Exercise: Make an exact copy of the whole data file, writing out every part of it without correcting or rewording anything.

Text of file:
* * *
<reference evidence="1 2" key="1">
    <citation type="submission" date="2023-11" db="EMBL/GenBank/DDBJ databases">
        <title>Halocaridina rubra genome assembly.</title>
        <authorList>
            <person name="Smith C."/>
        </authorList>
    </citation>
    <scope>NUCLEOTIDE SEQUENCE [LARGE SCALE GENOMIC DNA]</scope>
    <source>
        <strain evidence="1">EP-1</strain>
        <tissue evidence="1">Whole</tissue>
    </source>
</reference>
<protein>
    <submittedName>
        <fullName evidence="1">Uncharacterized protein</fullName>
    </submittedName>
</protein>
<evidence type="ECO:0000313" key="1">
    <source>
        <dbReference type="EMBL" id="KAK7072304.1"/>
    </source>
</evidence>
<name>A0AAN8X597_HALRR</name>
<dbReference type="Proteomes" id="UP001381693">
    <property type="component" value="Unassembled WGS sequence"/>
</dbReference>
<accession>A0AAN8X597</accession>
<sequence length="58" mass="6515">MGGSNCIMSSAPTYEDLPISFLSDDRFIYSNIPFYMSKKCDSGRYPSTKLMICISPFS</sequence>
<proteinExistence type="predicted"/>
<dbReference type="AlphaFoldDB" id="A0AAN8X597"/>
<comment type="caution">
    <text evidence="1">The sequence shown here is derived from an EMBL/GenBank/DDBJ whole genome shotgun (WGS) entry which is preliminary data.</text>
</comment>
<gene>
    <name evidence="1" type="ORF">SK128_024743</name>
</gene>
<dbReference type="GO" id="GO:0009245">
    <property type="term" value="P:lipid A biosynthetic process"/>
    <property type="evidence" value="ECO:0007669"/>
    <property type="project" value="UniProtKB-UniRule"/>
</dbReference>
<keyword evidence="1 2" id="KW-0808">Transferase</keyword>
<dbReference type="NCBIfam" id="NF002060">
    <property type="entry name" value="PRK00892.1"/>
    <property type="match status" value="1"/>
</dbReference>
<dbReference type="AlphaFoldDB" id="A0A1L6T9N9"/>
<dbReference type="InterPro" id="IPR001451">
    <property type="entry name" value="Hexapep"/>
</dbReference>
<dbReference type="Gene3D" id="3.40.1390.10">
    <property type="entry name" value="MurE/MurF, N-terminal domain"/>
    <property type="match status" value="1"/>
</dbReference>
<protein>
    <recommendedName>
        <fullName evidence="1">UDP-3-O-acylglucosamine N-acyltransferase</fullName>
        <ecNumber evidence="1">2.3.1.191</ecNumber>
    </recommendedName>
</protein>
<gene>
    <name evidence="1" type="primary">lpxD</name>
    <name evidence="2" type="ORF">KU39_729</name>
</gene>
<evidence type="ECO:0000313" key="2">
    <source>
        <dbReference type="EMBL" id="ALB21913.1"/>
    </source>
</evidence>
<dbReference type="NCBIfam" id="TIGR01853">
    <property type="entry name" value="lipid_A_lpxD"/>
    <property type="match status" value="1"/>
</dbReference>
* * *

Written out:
<reference evidence="1 2" key="1">
    <citation type="submission" date="2023-11" db="EMBL/GenBank/DDBJ databases">
        <title>Halocaridina rubra genome assembly.</title>
        <authorList>
            <person name="Smith C."/>
        </authorList>
    </citation>
    <scope>NUCLEOTIDE SEQUENCE [LARGE SCALE GENOMIC DNA]</scope>
    <source>
        <strain evidence="1">EP-1</strain>
        <tissue evidence="1">Whole</tissue>
    </source>
</reference>
<protein>
    <submittedName>
        <fullName evidence="1">Uncharacterized protein</fullName>
    </submittedName>
</protein>
<evidence type="ECO:0000313" key="1">
    <source>
        <dbReference type="EMBL" id="KAK7072304.1"/>
    </source>
</evidence>
<name>A0AAN8X597_HALRR</name>
<dbReference type="Proteomes" id="UP001381693">
    <property type="component" value="Unassembled WGS sequence"/>
</dbReference>
<accession>A0AAN8X597</accession>
<sequence length="58" mass="6515">MGGSNCIMSSAPTYEDLPISFLSDDRFIYSNIPFYMSKKCDSGRYPSTKLMICISPFS</sequence>
<proteinExistence type="predicted"/>
<dbReference type="AlphaFoldDB" id="A0AAN8X597"/>
<comment type="caution">
    <text evidence="1">The sequence shown here is derived from an EMBL/GenBank/DDBJ whole genome shotgun (WGS) entry which is preliminary data.</text>
</comment>
<gene>
    <name evidence="1" type="ORF">SK128_024743</name>
</gene>
<dbReference type="GO" id="GO:0009245">
    <property type="term" value="P:lipid A biosynthetic process"/>
    <property type="evidence" value="ECO:0007669"/>
    <property type="project" value="UniProtKB-UniRule"/>
</dbReference>
<keyword evidence="1 2" id="KW-0808">Transferase</keyword>
<dbReference type="NCBIfam" id="NF002060">
    <property type="entry name" value="PRK00892.1"/>
    <property type="match status" value="1"/>
</dbReference>
<dbReference type="AlphaFoldDB" id="A0A1L6T9N9"/>
<dbReference type="InterPro" id="IPR001451">
    <property type="entry name" value="Hexapep"/>
</dbReference>
<dbReference type="Gene3D" id="3.40.1390.10">
    <property type="entry name" value="MurE/MurF, N-terminal domain"/>
    <property type="match status" value="1"/>
</dbReference>
<protein>
    <recommendedName>
        <fullName evidence="1">UDP-3-O-acylglucosamine N-acyltransferase</fullName>
        <ecNumber evidence="1">2.3.1.191</ecNumber>
    </recommendedName>
</protein>
<gene>
    <name evidence="1" type="primary">lpxD</name>
    <name evidence="2" type="ORF">KU39_729</name>
</gene>
<evidence type="ECO:0000313" key="2">
    <source>
        <dbReference type="EMBL" id="ALB21913.1"/>
    </source>
</evidence>
<dbReference type="NCBIfam" id="TIGR01853">
    <property type="entry name" value="lipid_A_lpxD"/>
    <property type="match status" value="1"/>
</dbReference>